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University College Seminars, UCOL 1022

Students of all classifications will face challenges as they progress through college as it is a time of growth and transition into adulthood for most students. Experiences with new intellectual standards, new social relationships, and new responsibilities are challenging. Perhaps the biggest challenge is finding the necessary support to successfully make these adjustments.

Through a series of UNIVERSITY COLLEGE SEMINARS, students have an opportunity to discover a unique support system while making a successful transition to college learning.  Each seminar features the exploration of a specific topic with an outstanding instructor in a small class environment.

UNIVERSITY COLLEGE SEMINARS offer the following advantages:

  1. study of a topic of special interest to an outstanding instructor who has a unique perspective on the subject and is enthusiastic about sharing this knowledge
  2. a small class (maximum enrollment is 25 students)
  3. personal interaction with an experienced and carefully selected professor or instructor
  4. an opportunity to learn how to succeed as a college student by "learning how to learn" through exploring a specific topic of interest.

All UNIVERSITY COLLEGE SEMINARS are 2-credit-hour, letter-graded electives. Your academic advisor can answer questions about seminars, or you may call First-Year Learning and Engagement at 405.325.8216 or email 

A complete list of seminars offered for a specific semester can be found on Search UCOL 1022 courses. 

9 Things About Money and College

 This course is designed to give students a basic knowledge of personal finance and money management, covering topics such as saving, credit cards, investing, credit scores, buying a home, and other monetary issues that directly affect college students and graduates. Students will take an active role in the course by applying lessons and assignments to their own personal situations. Students will learn how to build and maintain a personal financial plan. The goal of the course is to develop financially literate students who will be fiscally secure today and in the future.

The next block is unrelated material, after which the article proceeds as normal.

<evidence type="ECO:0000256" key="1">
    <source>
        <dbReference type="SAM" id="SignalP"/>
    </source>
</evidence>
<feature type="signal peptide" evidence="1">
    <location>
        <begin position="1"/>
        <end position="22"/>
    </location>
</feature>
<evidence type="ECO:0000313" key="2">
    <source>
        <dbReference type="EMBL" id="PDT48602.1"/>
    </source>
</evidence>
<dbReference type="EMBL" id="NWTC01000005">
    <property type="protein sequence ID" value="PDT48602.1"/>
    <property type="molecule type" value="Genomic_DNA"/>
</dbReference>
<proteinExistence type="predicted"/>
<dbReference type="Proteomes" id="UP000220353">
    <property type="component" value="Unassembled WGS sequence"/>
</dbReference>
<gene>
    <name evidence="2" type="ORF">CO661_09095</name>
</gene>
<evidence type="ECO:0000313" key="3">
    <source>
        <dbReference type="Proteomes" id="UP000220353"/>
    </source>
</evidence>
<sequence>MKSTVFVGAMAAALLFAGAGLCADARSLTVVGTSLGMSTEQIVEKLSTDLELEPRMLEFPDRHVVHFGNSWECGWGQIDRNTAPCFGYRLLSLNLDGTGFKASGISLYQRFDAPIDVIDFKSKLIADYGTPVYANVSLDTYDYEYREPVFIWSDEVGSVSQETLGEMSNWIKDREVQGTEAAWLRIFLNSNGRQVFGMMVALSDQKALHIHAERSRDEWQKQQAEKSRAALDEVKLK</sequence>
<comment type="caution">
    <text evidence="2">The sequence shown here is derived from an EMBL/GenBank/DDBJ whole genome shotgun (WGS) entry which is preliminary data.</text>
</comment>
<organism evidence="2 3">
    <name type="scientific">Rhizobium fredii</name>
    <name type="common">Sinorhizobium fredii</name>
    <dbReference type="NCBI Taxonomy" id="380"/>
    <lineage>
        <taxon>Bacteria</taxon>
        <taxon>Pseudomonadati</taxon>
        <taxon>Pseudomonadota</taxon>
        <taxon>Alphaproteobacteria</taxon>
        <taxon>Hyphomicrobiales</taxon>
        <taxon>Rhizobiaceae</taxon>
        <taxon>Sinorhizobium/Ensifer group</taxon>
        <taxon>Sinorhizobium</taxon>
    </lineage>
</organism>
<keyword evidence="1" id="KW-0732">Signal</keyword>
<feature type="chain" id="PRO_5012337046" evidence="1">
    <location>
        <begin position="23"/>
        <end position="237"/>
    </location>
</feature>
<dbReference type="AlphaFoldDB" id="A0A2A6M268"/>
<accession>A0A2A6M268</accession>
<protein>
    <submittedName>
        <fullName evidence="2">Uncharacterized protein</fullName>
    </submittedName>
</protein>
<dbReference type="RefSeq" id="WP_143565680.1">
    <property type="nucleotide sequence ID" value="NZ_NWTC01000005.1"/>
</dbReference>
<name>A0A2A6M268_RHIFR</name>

Exploring Your Strengths

The goal of the course is to assist students in understanding, affirming, and using their strengths to create success in college and life after college. This will be accomplished by investigation and exploration of students’ strengths as defined by StrengthsQuest, creative projects, and practice of specific academic skills and self-assessment.

History of Comics

Iron-Man. Batman. Garfield. The Yellow Kid. Uncle Sam. William the Conqueror. Ramses II. All, fictional and real, have been immortalized in the often overlooked medium of comics. Our class will study comics and cartoons as pictorial literature, one of the most significant means to tell a story and convey information. We will trace the history of comics as well as create a few of our own. Students will be responsible for an exam over comic history, a research paper giving a biography of a cartoonist, and a final portfolio of original comics and cartoons. Special guests from the Oklahoma Comics Creators will give firsthand peeks into the world of art and publishing.

Athletics in the 21st Century

This course will explore current trends and issues in athletics in higher education. Particular attention will be given to the development and structure of the National collegiate Athletic Association (NCAA). Additionally, students will discuss recent legislation and issues surrounding such topics as academic standards, the student-athlete experience, and the pay-for-play debate.